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Counting Graph Substructures with Graph Neural Networks

Charilaos Kanatsoulis · Alejandro Ribeiro

Halle B #86
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Thu 9 May 1:45 a.m. PDT — 3:45 a.m. PDT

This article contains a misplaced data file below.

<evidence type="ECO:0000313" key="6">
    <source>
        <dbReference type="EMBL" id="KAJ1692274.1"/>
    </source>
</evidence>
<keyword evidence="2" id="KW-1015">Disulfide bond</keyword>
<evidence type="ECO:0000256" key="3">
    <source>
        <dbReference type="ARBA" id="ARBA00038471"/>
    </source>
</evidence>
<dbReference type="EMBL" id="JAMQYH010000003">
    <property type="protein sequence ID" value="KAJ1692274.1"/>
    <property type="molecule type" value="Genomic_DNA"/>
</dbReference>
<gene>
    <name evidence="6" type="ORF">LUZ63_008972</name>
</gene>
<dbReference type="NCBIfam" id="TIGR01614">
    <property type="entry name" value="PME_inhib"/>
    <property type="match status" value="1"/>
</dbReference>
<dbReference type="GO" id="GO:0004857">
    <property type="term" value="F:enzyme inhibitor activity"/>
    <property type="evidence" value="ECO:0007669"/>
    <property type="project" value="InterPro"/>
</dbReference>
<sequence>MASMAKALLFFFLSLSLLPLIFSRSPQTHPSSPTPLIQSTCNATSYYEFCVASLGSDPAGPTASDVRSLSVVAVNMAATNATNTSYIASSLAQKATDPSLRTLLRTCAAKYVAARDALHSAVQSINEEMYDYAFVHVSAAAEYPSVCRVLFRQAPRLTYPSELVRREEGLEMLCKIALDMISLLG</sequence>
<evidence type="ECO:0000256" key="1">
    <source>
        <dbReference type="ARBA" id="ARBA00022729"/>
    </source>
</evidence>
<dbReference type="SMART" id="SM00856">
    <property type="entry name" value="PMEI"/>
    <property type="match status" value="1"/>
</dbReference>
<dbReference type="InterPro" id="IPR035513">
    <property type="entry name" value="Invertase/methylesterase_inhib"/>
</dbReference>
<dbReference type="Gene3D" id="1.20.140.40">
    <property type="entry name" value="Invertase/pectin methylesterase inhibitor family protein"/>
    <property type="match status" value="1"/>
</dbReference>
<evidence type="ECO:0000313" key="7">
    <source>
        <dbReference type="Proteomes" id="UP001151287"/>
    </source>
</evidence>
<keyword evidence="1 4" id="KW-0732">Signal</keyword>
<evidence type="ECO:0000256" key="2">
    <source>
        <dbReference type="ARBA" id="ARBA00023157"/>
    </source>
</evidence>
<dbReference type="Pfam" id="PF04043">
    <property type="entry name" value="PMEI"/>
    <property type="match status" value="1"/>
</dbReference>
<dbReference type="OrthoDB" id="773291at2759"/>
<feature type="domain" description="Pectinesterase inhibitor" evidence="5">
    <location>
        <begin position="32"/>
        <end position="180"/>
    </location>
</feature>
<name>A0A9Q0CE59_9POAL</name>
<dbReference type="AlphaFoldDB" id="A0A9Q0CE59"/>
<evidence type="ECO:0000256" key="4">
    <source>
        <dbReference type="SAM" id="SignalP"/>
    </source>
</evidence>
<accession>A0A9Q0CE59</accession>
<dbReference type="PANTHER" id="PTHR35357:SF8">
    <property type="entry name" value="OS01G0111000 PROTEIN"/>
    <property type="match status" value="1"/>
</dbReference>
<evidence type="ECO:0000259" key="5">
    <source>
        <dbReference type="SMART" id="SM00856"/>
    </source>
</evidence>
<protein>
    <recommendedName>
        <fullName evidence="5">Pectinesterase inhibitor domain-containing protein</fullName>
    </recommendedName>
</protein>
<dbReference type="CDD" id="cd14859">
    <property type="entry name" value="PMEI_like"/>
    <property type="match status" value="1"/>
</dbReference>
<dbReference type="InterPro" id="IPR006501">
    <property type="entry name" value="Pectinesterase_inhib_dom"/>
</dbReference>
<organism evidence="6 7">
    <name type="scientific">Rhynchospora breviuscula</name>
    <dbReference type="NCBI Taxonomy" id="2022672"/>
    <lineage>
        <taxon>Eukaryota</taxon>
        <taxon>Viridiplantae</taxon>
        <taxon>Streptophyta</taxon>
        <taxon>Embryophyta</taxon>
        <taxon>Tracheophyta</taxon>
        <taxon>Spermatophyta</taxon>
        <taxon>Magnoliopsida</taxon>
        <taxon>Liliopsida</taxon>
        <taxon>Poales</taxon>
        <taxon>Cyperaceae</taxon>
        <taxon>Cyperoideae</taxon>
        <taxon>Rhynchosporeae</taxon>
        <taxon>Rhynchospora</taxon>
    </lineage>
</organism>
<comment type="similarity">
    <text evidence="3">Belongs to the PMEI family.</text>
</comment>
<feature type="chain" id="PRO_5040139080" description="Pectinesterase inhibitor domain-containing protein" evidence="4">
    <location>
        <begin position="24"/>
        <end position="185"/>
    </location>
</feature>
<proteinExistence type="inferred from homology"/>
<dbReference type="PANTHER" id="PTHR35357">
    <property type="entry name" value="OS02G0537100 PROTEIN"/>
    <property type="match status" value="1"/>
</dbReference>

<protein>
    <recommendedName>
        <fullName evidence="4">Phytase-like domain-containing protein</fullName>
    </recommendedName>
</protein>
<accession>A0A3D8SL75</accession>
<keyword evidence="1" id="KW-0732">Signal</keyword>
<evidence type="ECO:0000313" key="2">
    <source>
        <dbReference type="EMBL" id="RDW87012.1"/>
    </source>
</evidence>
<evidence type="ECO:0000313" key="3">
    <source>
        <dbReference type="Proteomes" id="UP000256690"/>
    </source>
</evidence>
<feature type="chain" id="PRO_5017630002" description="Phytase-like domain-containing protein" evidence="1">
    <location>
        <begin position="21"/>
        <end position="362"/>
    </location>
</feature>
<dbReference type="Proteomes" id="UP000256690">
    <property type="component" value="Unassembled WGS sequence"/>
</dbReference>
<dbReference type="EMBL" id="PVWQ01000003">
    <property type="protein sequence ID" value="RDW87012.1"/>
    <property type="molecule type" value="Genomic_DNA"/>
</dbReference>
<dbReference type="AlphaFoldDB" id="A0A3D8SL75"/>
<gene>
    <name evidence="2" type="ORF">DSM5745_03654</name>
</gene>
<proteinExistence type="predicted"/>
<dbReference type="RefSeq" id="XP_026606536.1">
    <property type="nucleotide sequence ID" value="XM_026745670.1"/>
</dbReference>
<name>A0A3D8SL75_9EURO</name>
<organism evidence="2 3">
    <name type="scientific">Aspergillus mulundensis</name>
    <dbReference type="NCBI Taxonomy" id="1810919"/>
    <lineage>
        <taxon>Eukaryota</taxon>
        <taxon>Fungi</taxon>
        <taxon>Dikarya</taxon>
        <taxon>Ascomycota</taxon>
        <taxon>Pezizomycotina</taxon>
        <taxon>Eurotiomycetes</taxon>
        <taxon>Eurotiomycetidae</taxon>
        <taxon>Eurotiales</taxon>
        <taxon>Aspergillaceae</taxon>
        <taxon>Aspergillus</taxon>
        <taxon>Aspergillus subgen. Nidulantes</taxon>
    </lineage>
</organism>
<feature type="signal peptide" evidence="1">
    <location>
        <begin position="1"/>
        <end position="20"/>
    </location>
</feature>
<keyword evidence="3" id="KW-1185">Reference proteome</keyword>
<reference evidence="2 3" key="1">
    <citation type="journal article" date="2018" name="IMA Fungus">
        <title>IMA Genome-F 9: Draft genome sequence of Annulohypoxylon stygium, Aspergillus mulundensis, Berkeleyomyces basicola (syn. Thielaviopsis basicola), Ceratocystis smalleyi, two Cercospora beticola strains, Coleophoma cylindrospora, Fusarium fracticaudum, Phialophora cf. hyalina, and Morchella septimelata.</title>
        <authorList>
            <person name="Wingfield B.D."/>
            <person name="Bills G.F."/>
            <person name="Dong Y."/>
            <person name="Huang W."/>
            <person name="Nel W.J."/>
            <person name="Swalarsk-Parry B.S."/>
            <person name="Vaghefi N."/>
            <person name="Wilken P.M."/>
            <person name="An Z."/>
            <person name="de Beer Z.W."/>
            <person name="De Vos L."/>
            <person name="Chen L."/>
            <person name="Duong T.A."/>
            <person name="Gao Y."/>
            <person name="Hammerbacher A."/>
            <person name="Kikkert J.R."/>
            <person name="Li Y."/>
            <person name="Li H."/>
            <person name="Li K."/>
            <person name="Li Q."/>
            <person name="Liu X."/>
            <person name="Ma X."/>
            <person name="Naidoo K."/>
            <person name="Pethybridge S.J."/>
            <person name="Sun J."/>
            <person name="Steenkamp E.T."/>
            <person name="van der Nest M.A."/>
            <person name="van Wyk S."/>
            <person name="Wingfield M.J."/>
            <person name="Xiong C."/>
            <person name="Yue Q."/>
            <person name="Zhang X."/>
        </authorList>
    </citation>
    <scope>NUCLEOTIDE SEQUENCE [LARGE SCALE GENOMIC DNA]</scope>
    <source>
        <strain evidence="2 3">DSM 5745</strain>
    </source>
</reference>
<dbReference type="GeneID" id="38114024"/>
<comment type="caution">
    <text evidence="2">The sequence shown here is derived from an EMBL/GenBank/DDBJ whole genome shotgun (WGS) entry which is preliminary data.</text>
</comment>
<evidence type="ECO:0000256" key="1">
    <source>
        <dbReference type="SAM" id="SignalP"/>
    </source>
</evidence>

Graph Neural Networks (GNNs) are powerful representation learning tools that have achieved remarkable performance in various downstream tasks. However, there are still open questions regarding their ability to count and list substructures, which play a crucial role in biological and social networks. In this work, we fill this gap and characterize the representation {and generalization} power of GNNs in terms of their ability to produce powerful representations that count substructures. In particular, we study the message-passing operations of GNNs with random node input in a novel fashion, and show how they can produce equivariant representations that are associated with high-order statistical moments. Using these representations, we prove that GNNs can learn how to count cycles, {cliques}, quasi-cliques, and the number of connected components in a graph. We also provide new insights into the generalization capacity of GNNs. Our analysis is constructive and enables the design of a generic GNN architecture that shows remarkable performance in four distinct tasks: cycle detection, cycle counting, graph classification, and molecular property prediction.

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